Outlook: As of Sunday night, 49.8M people across the U.S. (15% of the population) had received their first coronavirus vaccine, while 24.8M people (7.5% of the population) had received two doses, according to the CDC. J&J has said it plans to ship the vaccine, which contains five doses per vial, at 36 to 46 degrees Fahrenheit. That compares to the ultra-cold freezers that are needed for Pfizer's vaccine - between minus 112 and minus 76 degrees Fahrenheit - as well as Moderna's vaccine, which needs to be shipped at 13 below to 5 degrees above zero Fahrenheit. (111 comments)
First things first: Berkshire Hathaway's (BRK.A, BRK.B) Q4 operating earnings totaled $5.02B, up from $4.42B in the year-ago quarter, bolstered by its railroad, utilities and energy unit and "other businesses." The conglomerate also bought back $9B of its stock during the quarter (the same amount as Q3), bringing total buybacks for the year to $24.7B. That boosts shareholders' ownership "in all of Berkshire's businesses by 5.2% without requiring you to so much as touch your wallet," Warren Buffett said in his annual letter to shareholders.
The Oracle of Omaha also didn't reference any elephant-sized acquisitions, but rather stressed the importance of operating earnings. Berkshire's focus is to "increase this segment of our income and to acquire large and favorably-situated businesses." "Last year, we met neither goal: Berkshire made no sizable acquisitions and operating earnings fell 9%," he declared, adding that the company's intrinsic per-share value increased by retaining earnings and repurchasing about 5% of its shares.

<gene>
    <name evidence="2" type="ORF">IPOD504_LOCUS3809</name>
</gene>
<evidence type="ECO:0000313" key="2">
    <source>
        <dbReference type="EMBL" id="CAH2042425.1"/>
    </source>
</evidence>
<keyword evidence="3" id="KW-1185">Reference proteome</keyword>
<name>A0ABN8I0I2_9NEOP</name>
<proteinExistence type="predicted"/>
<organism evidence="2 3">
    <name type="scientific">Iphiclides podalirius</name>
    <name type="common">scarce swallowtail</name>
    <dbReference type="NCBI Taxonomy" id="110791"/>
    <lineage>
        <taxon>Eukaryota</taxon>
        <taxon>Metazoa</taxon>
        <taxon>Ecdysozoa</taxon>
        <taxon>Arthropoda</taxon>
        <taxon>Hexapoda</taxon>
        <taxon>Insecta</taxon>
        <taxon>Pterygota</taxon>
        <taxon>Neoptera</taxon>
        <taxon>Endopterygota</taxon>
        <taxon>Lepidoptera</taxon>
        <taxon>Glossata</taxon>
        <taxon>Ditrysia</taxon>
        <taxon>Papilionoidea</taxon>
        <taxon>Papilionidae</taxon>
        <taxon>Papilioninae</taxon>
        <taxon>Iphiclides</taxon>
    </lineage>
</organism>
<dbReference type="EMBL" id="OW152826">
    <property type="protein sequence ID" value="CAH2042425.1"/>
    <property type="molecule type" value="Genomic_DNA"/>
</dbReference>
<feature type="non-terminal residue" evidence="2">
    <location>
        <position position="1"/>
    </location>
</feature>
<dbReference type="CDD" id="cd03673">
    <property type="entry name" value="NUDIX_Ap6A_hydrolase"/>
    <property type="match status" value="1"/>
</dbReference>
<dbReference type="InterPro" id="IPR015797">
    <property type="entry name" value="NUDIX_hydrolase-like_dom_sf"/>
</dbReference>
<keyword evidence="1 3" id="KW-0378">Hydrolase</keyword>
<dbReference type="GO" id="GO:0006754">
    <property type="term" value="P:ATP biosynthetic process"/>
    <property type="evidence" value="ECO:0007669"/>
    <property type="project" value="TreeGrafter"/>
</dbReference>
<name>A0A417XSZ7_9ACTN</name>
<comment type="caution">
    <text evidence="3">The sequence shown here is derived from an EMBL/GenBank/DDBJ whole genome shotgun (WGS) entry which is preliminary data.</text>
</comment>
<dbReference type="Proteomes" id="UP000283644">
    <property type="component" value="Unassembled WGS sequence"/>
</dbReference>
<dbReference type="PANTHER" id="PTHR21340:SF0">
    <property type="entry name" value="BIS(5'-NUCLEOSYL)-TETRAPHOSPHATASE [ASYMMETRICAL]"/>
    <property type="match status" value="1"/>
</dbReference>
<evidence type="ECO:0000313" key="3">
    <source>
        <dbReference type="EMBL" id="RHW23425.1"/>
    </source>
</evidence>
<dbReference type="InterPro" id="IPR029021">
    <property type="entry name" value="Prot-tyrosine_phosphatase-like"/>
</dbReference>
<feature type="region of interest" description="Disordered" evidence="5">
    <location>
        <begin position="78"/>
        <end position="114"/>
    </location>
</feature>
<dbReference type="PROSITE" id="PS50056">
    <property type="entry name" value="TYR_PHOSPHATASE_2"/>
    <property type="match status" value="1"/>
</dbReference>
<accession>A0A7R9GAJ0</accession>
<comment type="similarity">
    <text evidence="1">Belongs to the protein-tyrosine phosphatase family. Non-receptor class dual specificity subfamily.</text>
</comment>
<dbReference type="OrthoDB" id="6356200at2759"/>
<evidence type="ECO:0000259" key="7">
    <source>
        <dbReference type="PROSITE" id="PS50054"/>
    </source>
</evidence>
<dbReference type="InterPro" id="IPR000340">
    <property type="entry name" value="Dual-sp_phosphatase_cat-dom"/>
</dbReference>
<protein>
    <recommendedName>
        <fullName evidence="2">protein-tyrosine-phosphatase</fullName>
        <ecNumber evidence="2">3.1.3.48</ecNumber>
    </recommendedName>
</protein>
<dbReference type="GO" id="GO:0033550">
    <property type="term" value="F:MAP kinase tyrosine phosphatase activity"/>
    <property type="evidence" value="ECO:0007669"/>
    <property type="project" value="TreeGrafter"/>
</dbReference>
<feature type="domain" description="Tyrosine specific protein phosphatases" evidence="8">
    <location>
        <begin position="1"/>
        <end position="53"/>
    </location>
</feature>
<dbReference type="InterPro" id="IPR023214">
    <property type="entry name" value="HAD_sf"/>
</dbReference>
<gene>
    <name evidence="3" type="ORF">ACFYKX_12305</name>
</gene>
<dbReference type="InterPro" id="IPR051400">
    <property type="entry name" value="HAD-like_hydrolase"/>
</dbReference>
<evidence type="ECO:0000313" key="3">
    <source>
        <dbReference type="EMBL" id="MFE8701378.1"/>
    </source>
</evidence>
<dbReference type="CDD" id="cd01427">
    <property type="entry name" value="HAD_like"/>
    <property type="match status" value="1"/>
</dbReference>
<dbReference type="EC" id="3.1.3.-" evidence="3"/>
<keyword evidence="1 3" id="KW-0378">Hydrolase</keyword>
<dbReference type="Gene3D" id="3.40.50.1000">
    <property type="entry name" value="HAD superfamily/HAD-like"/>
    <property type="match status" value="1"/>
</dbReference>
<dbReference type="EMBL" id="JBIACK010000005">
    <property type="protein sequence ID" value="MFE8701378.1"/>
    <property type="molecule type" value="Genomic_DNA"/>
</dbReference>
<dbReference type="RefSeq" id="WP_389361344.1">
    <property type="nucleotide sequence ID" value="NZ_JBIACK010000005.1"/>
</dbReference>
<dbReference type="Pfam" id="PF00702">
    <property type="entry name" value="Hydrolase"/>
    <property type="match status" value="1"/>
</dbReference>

Meanwhile, Buffett seemed to indicate that he's more content with acquiring stakes in well-run companies than buying them outright. "What’s out of sight, however, should not be out of mind: Those unrecorded retained earnings are usually building value - lots of value - for Berkshire," he wrote. Those companies that Berkshire invests in "use the withheld funds to expand their business, make acquisitions, pay off debt and, often, to repurchase their stock (an act that increases our share of their future earnings)."
Bottom line: Buffett pointed to Berkshire's investment in Apple (AAPL) as an example of the power of buying back stock. The company paid about $36B for a 5.2% stake in Apple as of mid-2018. Since then, Berkshire has received regular dividends of ~$775M a year and received an additional $11B by selling a small portion of its position. Even with that sale, Berkshire now owns 5.4% of Apple - an "increase that was costless to us, coming about because Apple has continuously repurchased its shares, thereby substantially shrinking the number it now has outstanding."
Shares of Disney (NYSE:DIS) and Netflix (NASDAQ:NFLX) are ahead by 2% and 1.2% premarket, respectively, after the two emerged as top winners at the 2021 Golden Globes. The studios won 15 of the prizes handed by the Hollywood Foreign Press Association in a broadcast hosted by Tina Fey and Amy Poehler. Things were also a little different this year as presenters and winners appeared remotely due to the COVID-19 pandemic.